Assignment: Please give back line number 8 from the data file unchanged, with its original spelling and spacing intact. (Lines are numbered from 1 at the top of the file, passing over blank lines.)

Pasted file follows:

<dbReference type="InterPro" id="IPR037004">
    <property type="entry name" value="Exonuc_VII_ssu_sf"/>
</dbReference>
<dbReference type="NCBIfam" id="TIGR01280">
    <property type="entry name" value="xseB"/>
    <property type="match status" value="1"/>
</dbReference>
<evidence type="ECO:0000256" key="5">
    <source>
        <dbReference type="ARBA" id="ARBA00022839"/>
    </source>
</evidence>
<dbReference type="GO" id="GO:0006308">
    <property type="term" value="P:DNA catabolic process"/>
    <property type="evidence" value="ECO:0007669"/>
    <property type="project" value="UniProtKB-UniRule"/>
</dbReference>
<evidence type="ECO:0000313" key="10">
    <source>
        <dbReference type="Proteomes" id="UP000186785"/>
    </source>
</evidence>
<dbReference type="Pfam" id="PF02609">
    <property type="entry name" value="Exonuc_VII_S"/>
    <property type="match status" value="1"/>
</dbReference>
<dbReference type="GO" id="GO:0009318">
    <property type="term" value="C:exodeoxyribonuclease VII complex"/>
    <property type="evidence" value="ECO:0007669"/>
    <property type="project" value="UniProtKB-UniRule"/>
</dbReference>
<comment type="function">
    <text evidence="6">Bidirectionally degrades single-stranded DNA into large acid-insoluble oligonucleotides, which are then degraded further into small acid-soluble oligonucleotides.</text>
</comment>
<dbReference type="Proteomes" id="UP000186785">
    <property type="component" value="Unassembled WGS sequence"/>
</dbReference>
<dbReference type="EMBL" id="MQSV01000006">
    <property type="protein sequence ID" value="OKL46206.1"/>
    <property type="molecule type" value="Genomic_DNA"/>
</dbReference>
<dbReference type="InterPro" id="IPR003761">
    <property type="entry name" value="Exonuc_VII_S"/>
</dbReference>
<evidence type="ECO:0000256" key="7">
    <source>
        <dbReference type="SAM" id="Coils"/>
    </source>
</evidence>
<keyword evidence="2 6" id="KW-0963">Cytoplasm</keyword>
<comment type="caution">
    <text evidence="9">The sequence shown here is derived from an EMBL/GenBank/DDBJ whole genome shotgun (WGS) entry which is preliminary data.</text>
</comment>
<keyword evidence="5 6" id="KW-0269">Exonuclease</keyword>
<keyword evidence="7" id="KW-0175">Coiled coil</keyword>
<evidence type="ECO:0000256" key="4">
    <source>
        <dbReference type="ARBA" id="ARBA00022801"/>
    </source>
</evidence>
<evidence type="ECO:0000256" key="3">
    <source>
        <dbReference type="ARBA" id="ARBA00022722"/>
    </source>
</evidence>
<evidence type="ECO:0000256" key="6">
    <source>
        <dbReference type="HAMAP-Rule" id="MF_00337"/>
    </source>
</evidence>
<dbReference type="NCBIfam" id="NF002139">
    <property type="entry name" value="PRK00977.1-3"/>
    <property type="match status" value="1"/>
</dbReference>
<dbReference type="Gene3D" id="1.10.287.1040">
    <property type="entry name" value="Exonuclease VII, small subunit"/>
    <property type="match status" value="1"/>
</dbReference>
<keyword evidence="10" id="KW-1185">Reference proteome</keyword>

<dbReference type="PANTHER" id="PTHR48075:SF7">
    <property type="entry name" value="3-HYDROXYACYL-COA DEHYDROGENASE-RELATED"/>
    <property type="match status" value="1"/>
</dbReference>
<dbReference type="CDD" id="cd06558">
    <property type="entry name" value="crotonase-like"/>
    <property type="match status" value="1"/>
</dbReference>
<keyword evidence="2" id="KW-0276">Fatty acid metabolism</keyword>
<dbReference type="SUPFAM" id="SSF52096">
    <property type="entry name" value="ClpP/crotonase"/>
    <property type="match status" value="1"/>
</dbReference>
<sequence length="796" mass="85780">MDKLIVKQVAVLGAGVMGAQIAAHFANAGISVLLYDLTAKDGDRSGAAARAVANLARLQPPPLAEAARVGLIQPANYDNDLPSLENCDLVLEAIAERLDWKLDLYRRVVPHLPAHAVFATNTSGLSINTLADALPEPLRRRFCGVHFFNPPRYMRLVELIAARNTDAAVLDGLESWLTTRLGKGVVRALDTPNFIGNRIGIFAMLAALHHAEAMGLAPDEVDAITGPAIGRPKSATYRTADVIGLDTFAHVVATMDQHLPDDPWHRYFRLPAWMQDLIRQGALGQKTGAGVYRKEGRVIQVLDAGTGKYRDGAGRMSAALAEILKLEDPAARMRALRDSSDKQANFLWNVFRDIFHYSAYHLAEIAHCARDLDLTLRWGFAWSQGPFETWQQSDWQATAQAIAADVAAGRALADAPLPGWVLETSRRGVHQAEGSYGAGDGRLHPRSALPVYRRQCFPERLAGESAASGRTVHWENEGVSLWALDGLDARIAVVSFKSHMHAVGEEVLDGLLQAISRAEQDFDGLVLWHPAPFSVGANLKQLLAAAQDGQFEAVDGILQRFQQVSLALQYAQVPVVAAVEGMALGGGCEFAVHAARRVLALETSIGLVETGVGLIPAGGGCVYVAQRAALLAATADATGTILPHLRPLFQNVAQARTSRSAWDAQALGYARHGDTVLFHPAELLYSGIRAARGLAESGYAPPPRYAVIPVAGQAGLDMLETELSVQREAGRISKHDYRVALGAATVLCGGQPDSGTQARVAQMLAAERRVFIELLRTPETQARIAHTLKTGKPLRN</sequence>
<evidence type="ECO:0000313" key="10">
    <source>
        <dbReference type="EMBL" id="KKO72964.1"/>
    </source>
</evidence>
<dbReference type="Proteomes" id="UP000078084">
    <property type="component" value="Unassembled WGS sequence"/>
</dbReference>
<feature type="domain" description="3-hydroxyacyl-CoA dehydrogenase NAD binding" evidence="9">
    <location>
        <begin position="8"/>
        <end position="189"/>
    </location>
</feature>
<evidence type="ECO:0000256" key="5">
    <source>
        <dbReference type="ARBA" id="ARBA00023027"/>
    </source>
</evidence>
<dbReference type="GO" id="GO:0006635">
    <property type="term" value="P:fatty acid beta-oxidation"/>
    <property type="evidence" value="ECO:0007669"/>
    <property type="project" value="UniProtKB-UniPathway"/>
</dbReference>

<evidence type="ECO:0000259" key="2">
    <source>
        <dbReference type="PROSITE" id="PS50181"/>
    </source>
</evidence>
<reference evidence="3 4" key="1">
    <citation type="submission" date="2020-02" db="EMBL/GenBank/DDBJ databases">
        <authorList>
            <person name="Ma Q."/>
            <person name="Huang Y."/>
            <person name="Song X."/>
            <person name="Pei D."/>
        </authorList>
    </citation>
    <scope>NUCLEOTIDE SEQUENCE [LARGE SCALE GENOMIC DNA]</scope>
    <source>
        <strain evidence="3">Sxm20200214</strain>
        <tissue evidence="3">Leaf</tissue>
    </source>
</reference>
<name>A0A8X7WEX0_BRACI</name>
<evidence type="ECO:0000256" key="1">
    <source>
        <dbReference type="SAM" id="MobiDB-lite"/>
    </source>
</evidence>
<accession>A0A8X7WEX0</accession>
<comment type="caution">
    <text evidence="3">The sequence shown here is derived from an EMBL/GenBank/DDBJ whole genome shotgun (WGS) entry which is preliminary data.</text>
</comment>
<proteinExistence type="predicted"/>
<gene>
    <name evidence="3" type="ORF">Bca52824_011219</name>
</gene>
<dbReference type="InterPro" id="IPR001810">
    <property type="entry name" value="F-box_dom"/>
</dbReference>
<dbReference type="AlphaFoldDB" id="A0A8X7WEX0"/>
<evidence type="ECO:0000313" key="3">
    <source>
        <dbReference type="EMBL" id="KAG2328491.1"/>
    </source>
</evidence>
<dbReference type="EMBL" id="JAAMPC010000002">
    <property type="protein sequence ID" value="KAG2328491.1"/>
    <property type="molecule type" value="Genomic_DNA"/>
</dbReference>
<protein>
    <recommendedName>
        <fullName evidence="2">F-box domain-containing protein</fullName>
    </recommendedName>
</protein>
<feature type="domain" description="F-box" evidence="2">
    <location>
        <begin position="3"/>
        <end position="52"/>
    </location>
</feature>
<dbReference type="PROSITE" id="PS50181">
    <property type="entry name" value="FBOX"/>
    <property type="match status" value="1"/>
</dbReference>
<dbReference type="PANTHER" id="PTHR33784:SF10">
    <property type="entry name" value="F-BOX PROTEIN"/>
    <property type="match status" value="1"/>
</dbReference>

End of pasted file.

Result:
<evidence type="ECO:0000256" key="5">